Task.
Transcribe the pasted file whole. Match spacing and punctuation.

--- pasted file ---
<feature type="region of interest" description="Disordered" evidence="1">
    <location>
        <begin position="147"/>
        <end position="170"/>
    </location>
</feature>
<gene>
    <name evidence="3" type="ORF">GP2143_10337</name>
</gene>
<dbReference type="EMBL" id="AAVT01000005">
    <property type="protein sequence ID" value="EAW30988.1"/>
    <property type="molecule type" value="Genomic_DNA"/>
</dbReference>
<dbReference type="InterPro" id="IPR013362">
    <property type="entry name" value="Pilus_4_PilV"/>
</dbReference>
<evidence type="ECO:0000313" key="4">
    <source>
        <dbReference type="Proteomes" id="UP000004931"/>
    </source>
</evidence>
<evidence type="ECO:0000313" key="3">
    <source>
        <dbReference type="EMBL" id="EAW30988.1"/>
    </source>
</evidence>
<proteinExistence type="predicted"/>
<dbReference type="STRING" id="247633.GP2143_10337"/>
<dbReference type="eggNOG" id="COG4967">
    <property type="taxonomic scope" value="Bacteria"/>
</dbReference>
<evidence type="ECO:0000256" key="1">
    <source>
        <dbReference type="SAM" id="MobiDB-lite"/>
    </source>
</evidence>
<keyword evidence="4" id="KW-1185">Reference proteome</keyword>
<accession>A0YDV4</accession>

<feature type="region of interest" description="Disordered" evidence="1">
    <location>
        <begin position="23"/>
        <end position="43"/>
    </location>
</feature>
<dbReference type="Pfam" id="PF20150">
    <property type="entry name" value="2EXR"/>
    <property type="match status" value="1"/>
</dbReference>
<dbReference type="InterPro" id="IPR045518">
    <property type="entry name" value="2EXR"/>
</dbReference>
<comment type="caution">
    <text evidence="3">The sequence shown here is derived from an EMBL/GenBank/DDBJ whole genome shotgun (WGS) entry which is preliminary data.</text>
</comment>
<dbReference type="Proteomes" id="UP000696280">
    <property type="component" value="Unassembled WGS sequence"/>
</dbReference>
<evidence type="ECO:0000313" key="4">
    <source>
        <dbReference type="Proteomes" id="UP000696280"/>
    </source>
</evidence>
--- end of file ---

<feature type="region of interest" description="Disordered" evidence="1">
    <location>
        <begin position="147"/>
        <end position="170"/>
    </location>
</feature>
<gene>
    <name evidence="3" type="ORF">GP2143_10337</name>
</gene>
<dbReference type="EMBL" id="AAVT01000005">
    <property type="protein sequence ID" value="EAW30988.1"/>
    <property type="molecule type" value="Genomic_DNA"/>
</dbReference>
<dbReference type="InterPro" id="IPR013362">
    <property type="entry name" value="Pilus_4_PilV"/>
</dbReference>
<evidence type="ECO:0000313" key="4">
    <source>
        <dbReference type="Proteomes" id="UP000004931"/>
    </source>
</evidence>
<evidence type="ECO:0000313" key="3">
    <source>
        <dbReference type="EMBL" id="EAW30988.1"/>
    </source>
</evidence>
<proteinExistence type="predicted"/>
<dbReference type="STRING" id="247633.GP2143_10337"/>
<dbReference type="eggNOG" id="COG4967">
    <property type="taxonomic scope" value="Bacteria"/>
</dbReference>
<evidence type="ECO:0000256" key="1">
    <source>
        <dbReference type="SAM" id="MobiDB-lite"/>
    </source>
</evidence>
<keyword evidence="4" id="KW-1185">Reference proteome</keyword>
<accession>A0YDV4</accession>

<feature type="region of interest" description="Disordered" evidence="1">
    <location>
        <begin position="23"/>
        <end position="43"/>
    </location>
</feature>
<dbReference type="Pfam" id="PF20150">
    <property type="entry name" value="2EXR"/>
    <property type="match status" value="1"/>
</dbReference>
<dbReference type="InterPro" id="IPR045518">
    <property type="entry name" value="2EXR"/>
</dbReference>
<comment type="caution">
    <text evidence="3">The sequence shown here is derived from an EMBL/GenBank/DDBJ whole genome shotgun (WGS) entry which is preliminary data.</text>
</comment>
<dbReference type="Proteomes" id="UP000696280">
    <property type="component" value="Unassembled WGS sequence"/>
</dbReference>
<evidence type="ECO:0000313" key="4">
    <source>
        <dbReference type="Proteomes" id="UP000696280"/>
    </source>
</evidence>